Passover is a holiday with many different themes. This breadth ensures that no two seders will ever be exactly alike and encourages each of us to engage equally, whether this is the first or hundredth seder you’ve attended. It also challenges each of us to connect to the seder on a personal, individual level. The themes offered are just a sampling, what other themes are you drawn to?
¿Qué hace diferente a esta noche de todas las [demás] noches? ¿Ma nishtaná haláila hazé micól haleilót?
1) En todas las noches no precisamos sumergir ni siquiera una vez, ¡y en esta noche lo hacemos dos veces? ...shebejól haleilót éin ánu matbilín afílu paám eját, haláila hazé shtéi peamím?
2) En todas las noches comemos jametz o matzá, ¡en esta noche solamente matzá? ...shebejól...
Our eating of maror and talking about slavery might [...] carry with it a lesson about the negative power of shame. I don’t like sharing my stories of pain or difficulty. They often feel like stories of failure. It often feels like my pain is a result of my inadequacy in managing my life or lack of success. If I were a better person, more capable, wiser, more powerful, my story would be all about happiness. Sadness...
At Passover each year, we read the story of our ancestors’ pursuit of liberation from oppression. When confronting this history, how do we answer our children or our contacts when they ask us how to pursue justice in our time?
WHAT DOES THE REVOLUTIONARY CHILD ASK?
“The Torah tells me, ‘Justice, justice you shall pursue,’ but how can I pursue justice?”
Empower him always to seek pathways...
1) 64% felt unsafe at school due to sexual orientation
2) 44% felt unsafe at school due to gender identification
3) 42% of LGBT youth have experienced cyber bullying
4) 42% of LBGT youth say the community in which they live in is not accepting of LGBT people
5) Only 77% of LGBT youth say they know things will get better
6) 60% LGBT students report feeling unsafe at school because of...
So this is Maggid,
The part of the seder where we tell the story
Of leaving Egypt.
We spend more time talking about talking about the story
Then telling the actual story.
Very meta is our haggadah,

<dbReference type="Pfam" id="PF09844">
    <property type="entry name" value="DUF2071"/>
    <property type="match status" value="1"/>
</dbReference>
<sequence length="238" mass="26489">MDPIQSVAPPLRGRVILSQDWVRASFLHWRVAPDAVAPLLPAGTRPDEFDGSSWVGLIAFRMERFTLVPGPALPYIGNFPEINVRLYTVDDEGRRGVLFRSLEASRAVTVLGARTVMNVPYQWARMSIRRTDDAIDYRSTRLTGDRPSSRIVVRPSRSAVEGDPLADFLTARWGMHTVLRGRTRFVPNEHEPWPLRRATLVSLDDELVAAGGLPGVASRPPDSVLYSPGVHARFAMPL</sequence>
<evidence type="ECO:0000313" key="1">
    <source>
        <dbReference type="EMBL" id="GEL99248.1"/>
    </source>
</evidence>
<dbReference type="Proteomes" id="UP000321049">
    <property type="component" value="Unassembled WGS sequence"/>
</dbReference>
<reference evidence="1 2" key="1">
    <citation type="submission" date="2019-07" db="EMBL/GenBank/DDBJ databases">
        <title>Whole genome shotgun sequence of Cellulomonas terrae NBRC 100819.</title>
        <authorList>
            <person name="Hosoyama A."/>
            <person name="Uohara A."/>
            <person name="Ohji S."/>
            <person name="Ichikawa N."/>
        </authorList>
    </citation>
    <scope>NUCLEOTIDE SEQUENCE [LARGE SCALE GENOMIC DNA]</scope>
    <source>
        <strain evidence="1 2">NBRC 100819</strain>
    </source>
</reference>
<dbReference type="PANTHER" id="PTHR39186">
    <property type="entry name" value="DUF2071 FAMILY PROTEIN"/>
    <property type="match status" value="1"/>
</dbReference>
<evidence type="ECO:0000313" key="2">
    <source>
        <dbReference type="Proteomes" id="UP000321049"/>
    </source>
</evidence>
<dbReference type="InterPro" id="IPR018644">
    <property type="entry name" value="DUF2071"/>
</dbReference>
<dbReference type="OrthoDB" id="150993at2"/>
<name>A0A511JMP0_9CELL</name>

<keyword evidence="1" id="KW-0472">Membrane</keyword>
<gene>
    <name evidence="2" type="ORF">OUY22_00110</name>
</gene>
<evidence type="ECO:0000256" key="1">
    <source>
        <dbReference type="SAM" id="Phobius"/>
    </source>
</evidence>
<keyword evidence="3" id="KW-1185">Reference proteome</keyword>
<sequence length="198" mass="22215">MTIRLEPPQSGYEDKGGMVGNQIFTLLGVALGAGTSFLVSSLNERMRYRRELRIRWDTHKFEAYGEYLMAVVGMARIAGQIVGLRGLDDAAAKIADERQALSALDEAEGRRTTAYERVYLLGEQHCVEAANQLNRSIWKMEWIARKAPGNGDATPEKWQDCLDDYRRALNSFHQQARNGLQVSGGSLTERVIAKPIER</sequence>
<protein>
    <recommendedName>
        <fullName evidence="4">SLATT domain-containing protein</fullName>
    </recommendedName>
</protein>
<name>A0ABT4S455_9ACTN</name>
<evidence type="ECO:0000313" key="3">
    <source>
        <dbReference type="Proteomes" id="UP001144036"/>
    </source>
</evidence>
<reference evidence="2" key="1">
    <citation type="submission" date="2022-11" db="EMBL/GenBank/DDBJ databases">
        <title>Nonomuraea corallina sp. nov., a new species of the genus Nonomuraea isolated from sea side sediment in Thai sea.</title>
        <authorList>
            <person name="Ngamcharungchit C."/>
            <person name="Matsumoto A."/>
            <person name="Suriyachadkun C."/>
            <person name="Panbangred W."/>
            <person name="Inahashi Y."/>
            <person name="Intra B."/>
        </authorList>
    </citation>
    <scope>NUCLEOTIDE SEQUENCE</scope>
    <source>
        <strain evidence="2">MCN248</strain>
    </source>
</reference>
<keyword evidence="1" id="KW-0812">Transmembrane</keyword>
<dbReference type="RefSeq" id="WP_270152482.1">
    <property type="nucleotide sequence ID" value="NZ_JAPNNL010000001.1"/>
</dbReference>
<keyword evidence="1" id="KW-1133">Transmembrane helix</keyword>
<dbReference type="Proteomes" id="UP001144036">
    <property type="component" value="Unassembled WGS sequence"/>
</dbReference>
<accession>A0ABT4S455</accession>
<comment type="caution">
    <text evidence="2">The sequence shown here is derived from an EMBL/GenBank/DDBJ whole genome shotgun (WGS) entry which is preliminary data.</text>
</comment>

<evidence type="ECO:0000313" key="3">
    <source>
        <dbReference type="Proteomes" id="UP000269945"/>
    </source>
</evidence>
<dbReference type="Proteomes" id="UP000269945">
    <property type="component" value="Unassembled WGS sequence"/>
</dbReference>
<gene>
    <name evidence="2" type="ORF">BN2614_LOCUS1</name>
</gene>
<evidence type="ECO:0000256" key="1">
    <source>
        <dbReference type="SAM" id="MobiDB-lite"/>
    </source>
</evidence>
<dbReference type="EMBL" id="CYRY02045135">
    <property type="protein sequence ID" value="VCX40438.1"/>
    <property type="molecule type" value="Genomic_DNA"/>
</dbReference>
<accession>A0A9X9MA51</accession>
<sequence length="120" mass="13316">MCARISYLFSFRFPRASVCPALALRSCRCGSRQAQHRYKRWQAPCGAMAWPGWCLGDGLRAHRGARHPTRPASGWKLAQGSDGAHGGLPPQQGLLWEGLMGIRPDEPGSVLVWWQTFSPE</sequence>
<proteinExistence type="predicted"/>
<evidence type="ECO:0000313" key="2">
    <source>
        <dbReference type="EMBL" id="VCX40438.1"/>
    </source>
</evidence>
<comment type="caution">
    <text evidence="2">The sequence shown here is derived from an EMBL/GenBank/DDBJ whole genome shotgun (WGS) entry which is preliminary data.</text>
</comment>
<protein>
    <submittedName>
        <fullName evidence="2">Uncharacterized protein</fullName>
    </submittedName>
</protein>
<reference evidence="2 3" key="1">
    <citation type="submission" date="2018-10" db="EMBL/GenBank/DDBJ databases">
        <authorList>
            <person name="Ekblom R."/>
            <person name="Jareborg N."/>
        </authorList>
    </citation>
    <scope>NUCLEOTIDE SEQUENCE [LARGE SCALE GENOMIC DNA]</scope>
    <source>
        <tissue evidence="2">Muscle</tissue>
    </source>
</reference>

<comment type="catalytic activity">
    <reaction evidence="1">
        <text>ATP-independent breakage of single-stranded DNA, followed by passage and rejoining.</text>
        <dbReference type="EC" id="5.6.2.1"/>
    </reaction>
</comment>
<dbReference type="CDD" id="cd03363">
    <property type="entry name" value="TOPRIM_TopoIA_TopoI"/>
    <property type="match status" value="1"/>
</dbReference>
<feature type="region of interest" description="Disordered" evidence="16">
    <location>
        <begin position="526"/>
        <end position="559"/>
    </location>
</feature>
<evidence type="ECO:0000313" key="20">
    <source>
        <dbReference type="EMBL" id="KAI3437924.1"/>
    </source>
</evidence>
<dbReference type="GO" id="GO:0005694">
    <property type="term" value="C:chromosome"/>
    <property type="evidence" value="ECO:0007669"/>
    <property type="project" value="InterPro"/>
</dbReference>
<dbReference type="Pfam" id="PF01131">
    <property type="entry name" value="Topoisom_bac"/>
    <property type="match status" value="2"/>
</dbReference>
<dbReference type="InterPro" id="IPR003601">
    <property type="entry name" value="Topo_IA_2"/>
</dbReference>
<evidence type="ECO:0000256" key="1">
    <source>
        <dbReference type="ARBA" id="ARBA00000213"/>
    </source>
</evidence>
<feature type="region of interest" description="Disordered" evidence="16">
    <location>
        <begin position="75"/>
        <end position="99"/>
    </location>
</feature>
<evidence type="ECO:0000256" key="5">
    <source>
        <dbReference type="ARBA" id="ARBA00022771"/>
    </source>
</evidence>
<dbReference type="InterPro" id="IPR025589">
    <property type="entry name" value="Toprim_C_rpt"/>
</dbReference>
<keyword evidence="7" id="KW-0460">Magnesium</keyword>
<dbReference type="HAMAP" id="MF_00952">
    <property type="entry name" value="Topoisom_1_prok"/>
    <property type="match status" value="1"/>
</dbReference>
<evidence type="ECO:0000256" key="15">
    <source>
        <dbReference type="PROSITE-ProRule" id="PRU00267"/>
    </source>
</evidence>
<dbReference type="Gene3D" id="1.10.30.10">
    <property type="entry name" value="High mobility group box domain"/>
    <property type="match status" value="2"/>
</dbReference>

With many numbers,
Lots of fours:
Four cups of wine
Four ways of asking,
Why is this night...
From singing Dayenu we learn to celebrate each landmark on our people's journey. Yet we must never confuse these way stations with the goal. Because it is not yet Dayenu. There is still so much to do in our work of tikkun olam, repairing the world.
When governments end the escalating production of devastating weapons, secure in the knowledge that they will not be necessary, Dayenu.
When all women and men...
By Noam Zion
In a culture of questions like that of the Rabbis, they wish to understand the purpose and the reason for each commandment and every social institution and to exercise free choice between options. This type of education is critical by nature and it generates not only the aspiration to political freedom, but also spiritual and intellectual freedom.
That is why the Rabbis took...
Read and Discuss
The Three Levels of Oppression: Ilan Gur Ze'ev
The First level:
In our opinion, the first level of oppression, primitive oppression, is expressed by inflicting aggressive force (physical violence) in order to force someone to act against their will and interest. Uprising against this kind of oppression is possible...
A Meditation on the Four Children
by Rabbi Brant Rosen
As Jews, how do we respond when we hear the tragic news regularly coming out of Israel/Palestine? How do we respond to reports of checkpoints and walls, of home demolitions and evictions, of blockades and military incursions?
It might well be said that there are four very different children deep inside each of us, each reacting in his or her own...
In recounting our story, let us consider that we tell it to four children, one wise, one simple, one wicked and one innocent.
The wise child asks: How can I learn more about our people? To that child you shall direct our wealth of literature so that they may seek out this knowledge for themself.
The simple child asks: What is this all about? To that child you shall say simply , because we had faith we...